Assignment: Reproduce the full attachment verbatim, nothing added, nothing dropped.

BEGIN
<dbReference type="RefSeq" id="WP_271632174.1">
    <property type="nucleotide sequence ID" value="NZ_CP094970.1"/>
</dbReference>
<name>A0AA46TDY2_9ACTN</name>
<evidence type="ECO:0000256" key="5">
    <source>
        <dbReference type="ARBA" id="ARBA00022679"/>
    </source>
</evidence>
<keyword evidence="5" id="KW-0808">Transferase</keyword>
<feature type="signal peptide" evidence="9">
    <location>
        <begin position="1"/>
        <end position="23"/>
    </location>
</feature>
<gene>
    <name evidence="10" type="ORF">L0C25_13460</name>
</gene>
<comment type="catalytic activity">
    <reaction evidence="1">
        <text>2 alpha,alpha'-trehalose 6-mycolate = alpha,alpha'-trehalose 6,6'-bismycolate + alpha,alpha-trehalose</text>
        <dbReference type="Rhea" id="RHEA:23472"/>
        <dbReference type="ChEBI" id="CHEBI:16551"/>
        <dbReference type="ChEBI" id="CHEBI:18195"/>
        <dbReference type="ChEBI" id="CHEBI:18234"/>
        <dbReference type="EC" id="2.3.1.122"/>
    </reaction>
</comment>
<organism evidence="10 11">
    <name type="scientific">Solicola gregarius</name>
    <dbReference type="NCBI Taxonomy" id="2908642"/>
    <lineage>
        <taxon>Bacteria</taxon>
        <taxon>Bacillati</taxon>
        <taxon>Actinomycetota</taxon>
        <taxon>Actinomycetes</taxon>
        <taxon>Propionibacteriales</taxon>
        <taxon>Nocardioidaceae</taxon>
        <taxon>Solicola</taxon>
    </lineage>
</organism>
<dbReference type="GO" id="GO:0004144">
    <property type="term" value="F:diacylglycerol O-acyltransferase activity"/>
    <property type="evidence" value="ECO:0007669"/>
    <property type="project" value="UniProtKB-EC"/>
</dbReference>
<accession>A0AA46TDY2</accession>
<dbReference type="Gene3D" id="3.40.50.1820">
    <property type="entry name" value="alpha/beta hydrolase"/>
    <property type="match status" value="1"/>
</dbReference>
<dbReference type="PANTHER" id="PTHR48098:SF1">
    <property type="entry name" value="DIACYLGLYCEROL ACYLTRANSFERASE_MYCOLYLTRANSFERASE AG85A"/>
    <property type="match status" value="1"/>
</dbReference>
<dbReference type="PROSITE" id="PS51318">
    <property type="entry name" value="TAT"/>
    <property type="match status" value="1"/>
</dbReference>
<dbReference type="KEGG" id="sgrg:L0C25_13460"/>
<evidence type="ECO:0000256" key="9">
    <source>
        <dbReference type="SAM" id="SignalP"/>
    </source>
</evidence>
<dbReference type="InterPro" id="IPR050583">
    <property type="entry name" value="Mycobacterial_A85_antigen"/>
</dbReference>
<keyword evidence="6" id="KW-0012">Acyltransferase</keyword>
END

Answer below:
<dbReference type="RefSeq" id="WP_271632174.1">
    <property type="nucleotide sequence ID" value="NZ_CP094970.1"/>
</dbReference>
<name>A0AA46TDY2_9ACTN</name>
<evidence type="ECO:0000256" key="5">
    <source>
        <dbReference type="ARBA" id="ARBA00022679"/>
    </source>
</evidence>
<keyword evidence="5" id="KW-0808">Transferase</keyword>
<feature type="signal peptide" evidence="9">
    <location>
        <begin position="1"/>
        <end position="23"/>
    </location>
</feature>
<gene>
    <name evidence="10" type="ORF">L0C25_13460</name>
</gene>
<comment type="catalytic activity">
    <reaction evidence="1">
        <text>2 alpha,alpha'-trehalose 6-mycolate = alpha,alpha'-trehalose 6,6'-bismycolate + alpha,alpha-trehalose</text>
        <dbReference type="Rhea" id="RHEA:23472"/>
        <dbReference type="ChEBI" id="CHEBI:16551"/>
        <dbReference type="ChEBI" id="CHEBI:18195"/>
        <dbReference type="ChEBI" id="CHEBI:18234"/>
        <dbReference type="EC" id="2.3.1.122"/>
    </reaction>
</comment>
<organism evidence="10 11">
    <name type="scientific">Solicola gregarius</name>
    <dbReference type="NCBI Taxonomy" id="2908642"/>
    <lineage>
        <taxon>Bacteria</taxon>
        <taxon>Bacillati</taxon>
        <taxon>Actinomycetota</taxon>
        <taxon>Actinomycetes</taxon>
        <taxon>Propionibacteriales</taxon>
        <taxon>Nocardioidaceae</taxon>
        <taxon>Solicola</taxon>
    </lineage>
</organism>
<dbReference type="GO" id="GO:0004144">
    <property type="term" value="F:diacylglycerol O-acyltransferase activity"/>
    <property type="evidence" value="ECO:0007669"/>
    <property type="project" value="UniProtKB-EC"/>
</dbReference>
<accession>A0AA46TDY2</accession>
<dbReference type="Gene3D" id="3.40.50.1820">
    <property type="entry name" value="alpha/beta hydrolase"/>
    <property type="match status" value="1"/>
</dbReference>
<dbReference type="PANTHER" id="PTHR48098:SF1">
    <property type="entry name" value="DIACYLGLYCEROL ACYLTRANSFERASE_MYCOLYLTRANSFERASE AG85A"/>
    <property type="match status" value="1"/>
</dbReference>
<dbReference type="PROSITE" id="PS51318">
    <property type="entry name" value="TAT"/>
    <property type="match status" value="1"/>
</dbReference>
<dbReference type="KEGG" id="sgrg:L0C25_13460"/>
<evidence type="ECO:0000256" key="9">
    <source>
        <dbReference type="SAM" id="SignalP"/>
    </source>
</evidence>
<dbReference type="InterPro" id="IPR050583">
    <property type="entry name" value="Mycobacterial_A85_antigen"/>
</dbReference>
<keyword evidence="6" id="KW-0012">Acyltransferase</keyword>